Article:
International bestselling author Kristine Kathryn Rusch writes in almost every genre. Generally, she uses her real name (Rusch) for most of her writing. Under that name, she publishes bestselling science fiction and fantasy, award-winning mysteries, acclaimed mainstream fiction, controversial nonfiction, and the occasional romance. Her novels have made bestseller lists around the world and her short fiction has appeared in eighteen best of the year collections. She has won more than twenty-five awards for her fiction, including the Hugo, Le Prix Imaginales, the Asimov's Readers Choice award, and the Ellery Queen Mystery Magazine Readers Choice Award.

Publications from The Chicago Tribune to Booklist have included her Kris Nelscott mystery novels in their top-ten-best mystery novels of the year. The Nelscott books have received nominations for almost every award in the mystery field, including the best novel Edgar Award, and the Shamus Award.

Rusch writes in many genres, from science fiction to mystery, from western to romance. She has written under a pile of pen names, but most of her work appears as Kristine Kathryn Rusch. Her Kris Nelscott pen name has won or been nominated for most of the awards in the mystery genre, and her Kristine Grayson pen name became a bestseller in romance. Her science fiction novels set in the bestselling Diving Universe have won dozens of awards and are in development for a major TV show. She also writes the Retrieval Artist sf series and several major series that mostly appear as short fiction.

Rusch broke a number of barriers in the sf/f field, including being the first female editor of The Magazine of Fantasy & Science Fiction. She has owned two different publishing companies, and she is an in-demand speaker about business and craft. She also writes a highly regarded weekly publishing industry blog. To keep up with everything she does, go to and sign up for her newsletter. To track her many pen names and series, see their individual websites (,,,,

Fiction River Presents: Among the Stars edited by Kristine Kathryn Rusch

Editor Kristine Kathryn Rusch reaches for the stars with this latest volume of Fiction River Presents. With stories that take the reader from pulse-pounding terror and utter darkness, to sheer joy and wish fulfillment, this volume runs the gamut of the space opera genre. So, get ready for a wonderful journey and see why Adventures Fantastic says: "If you haven't checked out Fiction River yet, you should. There's something for everyone."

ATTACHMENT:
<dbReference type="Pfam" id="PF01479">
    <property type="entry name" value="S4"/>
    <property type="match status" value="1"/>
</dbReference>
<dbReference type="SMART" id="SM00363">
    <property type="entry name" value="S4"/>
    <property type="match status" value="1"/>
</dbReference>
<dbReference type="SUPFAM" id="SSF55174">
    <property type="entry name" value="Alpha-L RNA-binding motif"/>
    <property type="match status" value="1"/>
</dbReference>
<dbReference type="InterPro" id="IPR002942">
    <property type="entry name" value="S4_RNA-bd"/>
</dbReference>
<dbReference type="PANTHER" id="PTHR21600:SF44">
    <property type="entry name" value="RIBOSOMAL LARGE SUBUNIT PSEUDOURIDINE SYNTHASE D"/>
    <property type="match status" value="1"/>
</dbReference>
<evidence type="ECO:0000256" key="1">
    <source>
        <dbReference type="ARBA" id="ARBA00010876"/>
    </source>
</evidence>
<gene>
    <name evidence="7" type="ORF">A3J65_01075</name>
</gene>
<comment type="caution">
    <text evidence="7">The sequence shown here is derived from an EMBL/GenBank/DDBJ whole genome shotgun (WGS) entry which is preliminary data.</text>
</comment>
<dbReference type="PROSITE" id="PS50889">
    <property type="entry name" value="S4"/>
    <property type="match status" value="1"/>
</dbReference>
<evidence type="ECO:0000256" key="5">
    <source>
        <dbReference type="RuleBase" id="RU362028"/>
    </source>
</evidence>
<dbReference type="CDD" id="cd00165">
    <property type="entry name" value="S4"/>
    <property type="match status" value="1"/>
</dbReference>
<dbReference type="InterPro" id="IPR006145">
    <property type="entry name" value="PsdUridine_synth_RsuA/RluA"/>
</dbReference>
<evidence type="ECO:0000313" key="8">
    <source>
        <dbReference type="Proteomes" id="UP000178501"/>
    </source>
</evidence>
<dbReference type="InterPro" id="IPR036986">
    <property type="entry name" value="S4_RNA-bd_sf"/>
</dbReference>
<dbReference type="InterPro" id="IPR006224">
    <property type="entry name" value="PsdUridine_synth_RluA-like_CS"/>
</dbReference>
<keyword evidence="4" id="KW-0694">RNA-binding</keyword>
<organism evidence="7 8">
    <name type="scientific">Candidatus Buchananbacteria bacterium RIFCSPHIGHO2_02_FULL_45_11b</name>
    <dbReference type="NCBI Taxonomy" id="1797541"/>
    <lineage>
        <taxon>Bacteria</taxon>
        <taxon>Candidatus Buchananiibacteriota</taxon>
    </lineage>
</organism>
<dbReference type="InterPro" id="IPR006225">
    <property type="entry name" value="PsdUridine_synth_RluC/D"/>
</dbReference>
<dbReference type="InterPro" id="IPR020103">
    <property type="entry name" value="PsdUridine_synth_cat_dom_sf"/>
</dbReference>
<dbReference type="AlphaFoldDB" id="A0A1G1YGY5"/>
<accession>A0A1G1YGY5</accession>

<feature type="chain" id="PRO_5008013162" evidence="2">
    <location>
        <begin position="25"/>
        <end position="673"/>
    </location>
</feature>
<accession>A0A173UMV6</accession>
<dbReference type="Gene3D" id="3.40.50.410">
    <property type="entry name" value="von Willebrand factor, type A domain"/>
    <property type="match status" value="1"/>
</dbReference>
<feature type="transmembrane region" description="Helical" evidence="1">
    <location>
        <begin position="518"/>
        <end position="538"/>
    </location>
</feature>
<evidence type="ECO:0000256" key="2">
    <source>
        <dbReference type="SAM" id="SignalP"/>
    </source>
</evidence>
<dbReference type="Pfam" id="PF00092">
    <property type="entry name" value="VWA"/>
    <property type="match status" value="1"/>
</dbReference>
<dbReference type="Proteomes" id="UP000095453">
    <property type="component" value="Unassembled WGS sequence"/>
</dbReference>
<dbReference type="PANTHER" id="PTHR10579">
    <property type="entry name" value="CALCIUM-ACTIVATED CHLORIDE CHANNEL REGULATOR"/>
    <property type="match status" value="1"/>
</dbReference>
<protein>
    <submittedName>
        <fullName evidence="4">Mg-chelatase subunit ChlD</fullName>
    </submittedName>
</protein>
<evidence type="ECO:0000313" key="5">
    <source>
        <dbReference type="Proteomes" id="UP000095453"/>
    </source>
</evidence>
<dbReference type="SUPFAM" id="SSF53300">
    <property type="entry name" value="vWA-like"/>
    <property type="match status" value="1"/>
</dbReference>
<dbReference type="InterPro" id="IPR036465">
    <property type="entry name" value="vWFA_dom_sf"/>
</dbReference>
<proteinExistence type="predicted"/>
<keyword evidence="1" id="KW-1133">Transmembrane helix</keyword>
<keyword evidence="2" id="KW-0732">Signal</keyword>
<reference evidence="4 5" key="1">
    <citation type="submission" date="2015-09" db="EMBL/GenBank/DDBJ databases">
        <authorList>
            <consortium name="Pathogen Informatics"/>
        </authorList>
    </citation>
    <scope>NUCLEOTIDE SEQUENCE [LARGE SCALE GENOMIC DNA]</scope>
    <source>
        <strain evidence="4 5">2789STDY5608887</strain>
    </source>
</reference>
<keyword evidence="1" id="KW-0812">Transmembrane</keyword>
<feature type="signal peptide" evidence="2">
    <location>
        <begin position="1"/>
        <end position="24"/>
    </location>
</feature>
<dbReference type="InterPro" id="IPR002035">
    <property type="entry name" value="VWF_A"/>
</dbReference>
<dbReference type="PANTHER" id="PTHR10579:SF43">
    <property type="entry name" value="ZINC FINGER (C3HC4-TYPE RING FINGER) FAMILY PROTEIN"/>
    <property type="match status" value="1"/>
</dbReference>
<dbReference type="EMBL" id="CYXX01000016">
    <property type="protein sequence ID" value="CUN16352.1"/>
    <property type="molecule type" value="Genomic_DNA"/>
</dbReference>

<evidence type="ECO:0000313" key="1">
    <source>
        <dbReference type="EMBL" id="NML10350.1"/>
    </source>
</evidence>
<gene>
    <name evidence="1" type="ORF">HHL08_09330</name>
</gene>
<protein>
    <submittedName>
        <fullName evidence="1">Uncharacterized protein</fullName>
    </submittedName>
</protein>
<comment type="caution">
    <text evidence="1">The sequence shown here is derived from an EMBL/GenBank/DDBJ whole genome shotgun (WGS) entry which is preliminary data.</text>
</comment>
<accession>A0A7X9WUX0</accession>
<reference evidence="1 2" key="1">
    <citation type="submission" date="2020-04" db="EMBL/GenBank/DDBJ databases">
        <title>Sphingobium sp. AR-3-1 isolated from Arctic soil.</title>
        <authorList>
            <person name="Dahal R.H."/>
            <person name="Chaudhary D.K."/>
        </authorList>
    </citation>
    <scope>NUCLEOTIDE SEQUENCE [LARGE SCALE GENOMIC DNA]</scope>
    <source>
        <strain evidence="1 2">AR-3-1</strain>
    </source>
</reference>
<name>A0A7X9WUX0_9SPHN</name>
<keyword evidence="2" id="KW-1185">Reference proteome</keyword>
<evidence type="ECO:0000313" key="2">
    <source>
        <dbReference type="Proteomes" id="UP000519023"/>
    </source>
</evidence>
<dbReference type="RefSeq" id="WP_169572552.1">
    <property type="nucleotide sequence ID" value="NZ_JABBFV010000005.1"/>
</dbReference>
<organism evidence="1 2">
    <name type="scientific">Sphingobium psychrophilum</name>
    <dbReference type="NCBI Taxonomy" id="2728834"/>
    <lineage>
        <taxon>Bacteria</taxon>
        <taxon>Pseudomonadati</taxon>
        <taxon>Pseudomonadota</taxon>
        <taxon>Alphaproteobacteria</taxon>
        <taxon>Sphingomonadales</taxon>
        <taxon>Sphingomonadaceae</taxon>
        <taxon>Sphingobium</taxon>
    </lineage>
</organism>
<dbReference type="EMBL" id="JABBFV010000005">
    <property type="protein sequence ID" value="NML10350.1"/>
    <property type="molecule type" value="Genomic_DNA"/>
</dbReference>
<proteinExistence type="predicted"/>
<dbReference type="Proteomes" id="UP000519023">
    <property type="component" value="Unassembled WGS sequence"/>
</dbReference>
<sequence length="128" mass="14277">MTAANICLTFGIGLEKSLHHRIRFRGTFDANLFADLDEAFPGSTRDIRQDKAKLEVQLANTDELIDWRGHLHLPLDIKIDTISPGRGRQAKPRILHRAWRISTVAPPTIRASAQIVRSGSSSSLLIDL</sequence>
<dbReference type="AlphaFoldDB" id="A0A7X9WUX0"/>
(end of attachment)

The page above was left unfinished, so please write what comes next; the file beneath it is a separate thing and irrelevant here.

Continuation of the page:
Table of Contents
"Get Inside" by Dayle A. Dermatis
"Sole Survivor" by Kristine Kathryn Rusch
"The Mooring Buoy" by Jamie McNabb
"Schrodinger's Bar" by Kim May
"Upon_A_Starship.png" by Brigid Collins
"Jelly's Heroes" by Louisa Swann
"Dreams of A Moon" by Dean Wesley Smith
"Charlie Company" by JC Andrijeski
"H-Hour" by Steven Mohan, Jr.



  • "[Fiction River] is one of the best and most exciting publications in the field today. Check out an issue and see why I say that."

    – Keith West, Adventures Fantastic





Kristine Kathryn Rusch

Sometimes I label the space opera subgenre of science fiction as stories in which spaceships go whoosh! That's not an entirely fair description, but people seem to understand it. We all know that spaceships make no audible noise as they travel through space, because there is no air in space, and what we hear as sound is actually vibrations in air.

I say the description isn't fair because a lot of space opera is filled with silent spaceships and modern science. Military science fiction often gets lumped into space opera as well, because military sf is concerned more with the military tropes than the hard science tropes.

What I love about space opera is its inventiveness. It doesn't shy away from whooshing spaceships—and might even come up with a way that spaceships would make that noise (maybe for the passengers inside the ship, if nothing else).

Space opera is more concerned with the adventure and the gosh-wow aspect of space travel than it is with the how-tos of space travel. If a space opera story has a group of colonists who are trying to get to a planet, we won't read about how they put their ship together or the details of the colonization. We'll probably read about the colonists trying to survive the trip when they get invaded by pirates or the colonists having a revolt on the ship.

Space opera is something adventurous and innovative, something that makes us want to go to space, rather than looking at space as something only the most brilliant and athletic among us can do.

I also like the problem aspect of space opera—what if teenagers go to space? Would they do teenage things to each other? What if there's a nifty bar at a space station that everyone wants to go to? What if the best people to travel in space are the ones who can survive created by relativity?

Those ideas and more fill this book. All of the stories come from Fiction River—different volumes of Fiction River, since Fiction River mixes genres a lot.

Fiction River also mixes moods, and so does this volume. From the pulse-pounding terror of Dayle A. Dermatis's "Get Inside" to the darkness of JC Andrijeski's "Charlie Company" to the sheer inventive joy of Louisa Swann's "Jelly's Heroes," we pretty much cover the light and the dark of space. We have plausible military sf stories, like former Naval officer Steven Mohan, Jr's "H-Hour" to wonderful wish-fulfillment like Dean Wesley Smith's "Dream of a Moon."

A number of other stories inspire or will make you smile. Or, at least, they made me smile.

So settle in your chair and prepare to join some marvelous folks on their journeys to the stars. You'll have a great time.

I promise.

—Kristine Kathryn Rusch
Las Vegas, Nevada
February 24, 2019